Shas (do not publish again).
(photo credit: Flash 90)
In the coming months the minister of justice will be appointing a new director of the rabbinical courts. This position will, in all probability, not be staffed by a woman. This is not because of a lack of qualified women, but because of legal restrictions, since the candidate must be an authorized dayan (rabbinic judge) or city rabbi.
In this way, Israeli law blocks the candidacy of talented and capable women who have been dealing for years with the issues of personal status in general, and in the functioning of the courts in particular. There are women who know the system well and can release it from its failed functioning, and treat – even partially – its many ills.
The basic “progressive” laws of the State of Israel – Freedom of Occupation and Human Dignity and Liberty – that are the basis for the values of equality in almost every public sphere, do not apply to the issue of personal status that constitutes the main source of gender discrimination. The Supreme Court which recognizes gender equality as a protected value, through the interpretation of the basic law of ‘human dignity and freedom,’ is prevented from dealing with the laws of marriage and divorce.
The rabbinical courts are being defended, through this basic legislation and equal rights law for women, thereby protecting and resisting their obligations to apply an authentic element of gender equality.
BUT THE legislature isn’t satisfied with just implementing the halacha of inequality regarding marriage and divorce, and not even in preventing women from serving as dayaniot
(rabbinic court judges) and holding official religious positions. It even surpasses itself by preventing women from serving in administrative positions that accompany judicial tasks in religious institutions.
A study of the lists of judicial and administrative positions in the rabbinical courts reinforces our concerns: We did not find among the positions even one woman who served in a judicial or senior administrative position. Throughout the decades of existence of these courts, there has been direct discrimination regarding the employment of women.
The notorious glass ceiling that at times arouses false hope because of its deceptive transparency, changes the rabbinical courts into an official reinforced fortified wall which reflects harsh and outrageous discrimination.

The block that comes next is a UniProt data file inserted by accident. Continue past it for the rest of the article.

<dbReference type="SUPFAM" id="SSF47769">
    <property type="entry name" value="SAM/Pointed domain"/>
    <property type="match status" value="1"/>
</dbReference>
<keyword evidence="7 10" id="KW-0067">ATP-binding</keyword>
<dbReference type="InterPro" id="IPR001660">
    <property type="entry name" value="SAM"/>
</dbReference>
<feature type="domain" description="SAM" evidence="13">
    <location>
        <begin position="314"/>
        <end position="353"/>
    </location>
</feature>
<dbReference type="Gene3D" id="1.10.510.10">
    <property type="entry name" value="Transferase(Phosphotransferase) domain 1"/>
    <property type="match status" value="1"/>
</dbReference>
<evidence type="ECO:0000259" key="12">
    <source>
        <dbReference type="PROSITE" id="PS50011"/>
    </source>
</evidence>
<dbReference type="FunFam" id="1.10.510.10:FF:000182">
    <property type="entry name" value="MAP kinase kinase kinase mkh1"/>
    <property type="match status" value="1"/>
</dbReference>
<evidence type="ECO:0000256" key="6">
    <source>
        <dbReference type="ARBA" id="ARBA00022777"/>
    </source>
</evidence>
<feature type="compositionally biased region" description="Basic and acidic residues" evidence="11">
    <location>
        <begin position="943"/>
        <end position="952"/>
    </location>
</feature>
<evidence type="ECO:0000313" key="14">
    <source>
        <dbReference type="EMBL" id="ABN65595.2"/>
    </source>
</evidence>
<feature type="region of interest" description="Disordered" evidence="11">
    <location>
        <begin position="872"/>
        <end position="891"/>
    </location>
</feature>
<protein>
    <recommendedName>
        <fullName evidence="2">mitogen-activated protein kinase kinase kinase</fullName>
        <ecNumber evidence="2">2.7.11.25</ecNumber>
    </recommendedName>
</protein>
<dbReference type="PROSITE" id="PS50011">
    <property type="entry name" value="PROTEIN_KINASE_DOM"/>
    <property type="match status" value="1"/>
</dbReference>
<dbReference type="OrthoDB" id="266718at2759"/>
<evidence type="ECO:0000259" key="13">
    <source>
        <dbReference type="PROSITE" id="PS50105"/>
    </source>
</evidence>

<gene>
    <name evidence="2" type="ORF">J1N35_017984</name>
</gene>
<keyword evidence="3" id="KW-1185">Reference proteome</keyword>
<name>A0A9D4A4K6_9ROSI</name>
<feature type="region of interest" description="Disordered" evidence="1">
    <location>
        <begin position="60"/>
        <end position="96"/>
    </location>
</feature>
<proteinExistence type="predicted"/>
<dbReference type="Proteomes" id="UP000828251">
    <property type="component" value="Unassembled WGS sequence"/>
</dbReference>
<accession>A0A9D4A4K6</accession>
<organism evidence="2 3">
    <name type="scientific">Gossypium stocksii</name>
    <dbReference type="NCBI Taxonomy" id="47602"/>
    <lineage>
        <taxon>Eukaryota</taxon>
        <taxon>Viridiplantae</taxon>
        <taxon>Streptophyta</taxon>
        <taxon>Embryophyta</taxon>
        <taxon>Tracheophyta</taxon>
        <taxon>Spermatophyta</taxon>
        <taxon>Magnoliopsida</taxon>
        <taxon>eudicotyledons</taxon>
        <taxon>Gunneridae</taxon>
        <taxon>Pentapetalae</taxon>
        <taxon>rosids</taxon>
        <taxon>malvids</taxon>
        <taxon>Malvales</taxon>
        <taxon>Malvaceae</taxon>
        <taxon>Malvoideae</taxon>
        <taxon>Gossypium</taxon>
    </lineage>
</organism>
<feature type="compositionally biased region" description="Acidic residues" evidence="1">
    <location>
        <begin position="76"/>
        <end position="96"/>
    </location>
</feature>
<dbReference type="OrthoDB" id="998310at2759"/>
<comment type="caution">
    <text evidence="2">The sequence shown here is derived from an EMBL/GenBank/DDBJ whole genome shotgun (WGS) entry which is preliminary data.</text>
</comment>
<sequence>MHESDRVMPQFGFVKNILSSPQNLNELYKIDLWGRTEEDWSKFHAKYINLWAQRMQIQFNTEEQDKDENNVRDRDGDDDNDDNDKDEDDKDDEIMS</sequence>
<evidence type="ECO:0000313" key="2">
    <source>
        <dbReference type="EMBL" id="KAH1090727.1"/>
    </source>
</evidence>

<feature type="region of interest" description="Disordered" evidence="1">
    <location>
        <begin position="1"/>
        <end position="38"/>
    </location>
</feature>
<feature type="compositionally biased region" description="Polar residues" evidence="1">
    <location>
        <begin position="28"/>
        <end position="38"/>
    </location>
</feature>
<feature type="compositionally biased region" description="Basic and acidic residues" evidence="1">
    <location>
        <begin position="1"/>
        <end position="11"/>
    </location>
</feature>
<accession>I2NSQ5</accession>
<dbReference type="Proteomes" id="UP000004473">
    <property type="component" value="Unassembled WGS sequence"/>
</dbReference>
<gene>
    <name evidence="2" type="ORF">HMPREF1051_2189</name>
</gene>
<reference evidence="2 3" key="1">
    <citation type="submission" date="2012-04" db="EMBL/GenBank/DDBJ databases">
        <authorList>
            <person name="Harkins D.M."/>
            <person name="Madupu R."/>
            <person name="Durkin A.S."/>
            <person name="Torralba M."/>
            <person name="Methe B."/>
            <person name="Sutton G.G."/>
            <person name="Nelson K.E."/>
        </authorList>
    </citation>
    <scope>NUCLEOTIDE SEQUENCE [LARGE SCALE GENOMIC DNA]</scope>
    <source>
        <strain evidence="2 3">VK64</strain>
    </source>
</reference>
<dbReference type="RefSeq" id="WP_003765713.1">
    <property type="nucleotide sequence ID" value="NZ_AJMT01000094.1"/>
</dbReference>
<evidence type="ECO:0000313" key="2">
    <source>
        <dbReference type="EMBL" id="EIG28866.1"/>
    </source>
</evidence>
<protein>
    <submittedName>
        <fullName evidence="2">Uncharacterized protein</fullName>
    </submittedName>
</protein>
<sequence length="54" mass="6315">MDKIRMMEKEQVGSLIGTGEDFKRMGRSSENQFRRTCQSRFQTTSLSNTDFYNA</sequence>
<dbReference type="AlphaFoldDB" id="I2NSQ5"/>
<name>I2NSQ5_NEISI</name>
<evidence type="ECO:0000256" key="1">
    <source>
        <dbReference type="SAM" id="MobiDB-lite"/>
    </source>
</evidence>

The time has come for renewed investigation of the legislative regulations in the area of personal status and in relation to the values of Israel as a Jewish and democratic state. It’s time to clarify the extent to which these regulations reflect the principles, purpose and character of the state, and if the discrimination hidden in them violates a tolerable boundary.
The process of appointing a new director for the Rabbinic Court, after
20 years, is an opportunity to take action by enabling women to compete
for this position. This will be another step in the direction of
integrating women into the system of public service positions.
This demand gains validity in light of the inequality and prejudice
built into the rabbinic courts system: in the gender homogeneousness of
those who hold senior positions; in the inequality of couple’s
relationships, and in the lack of a practical solution in the rabbinical
courts for the acute problem of women who are agunot
(anchored in marriage) and mesoravot
get (denied receiving a
A bill that will enable the appointment of women for the position of
director of the rabbinic courts, which has been written under the
initiative of the Na’amat and Mavoi Satum organizations, will be
submitted to the Knesset this week by MKs Orit Zuaretz and Marina
Solodkin from Kadima.The writer is director of the Mavoi
Satum organization for women denied a divorce.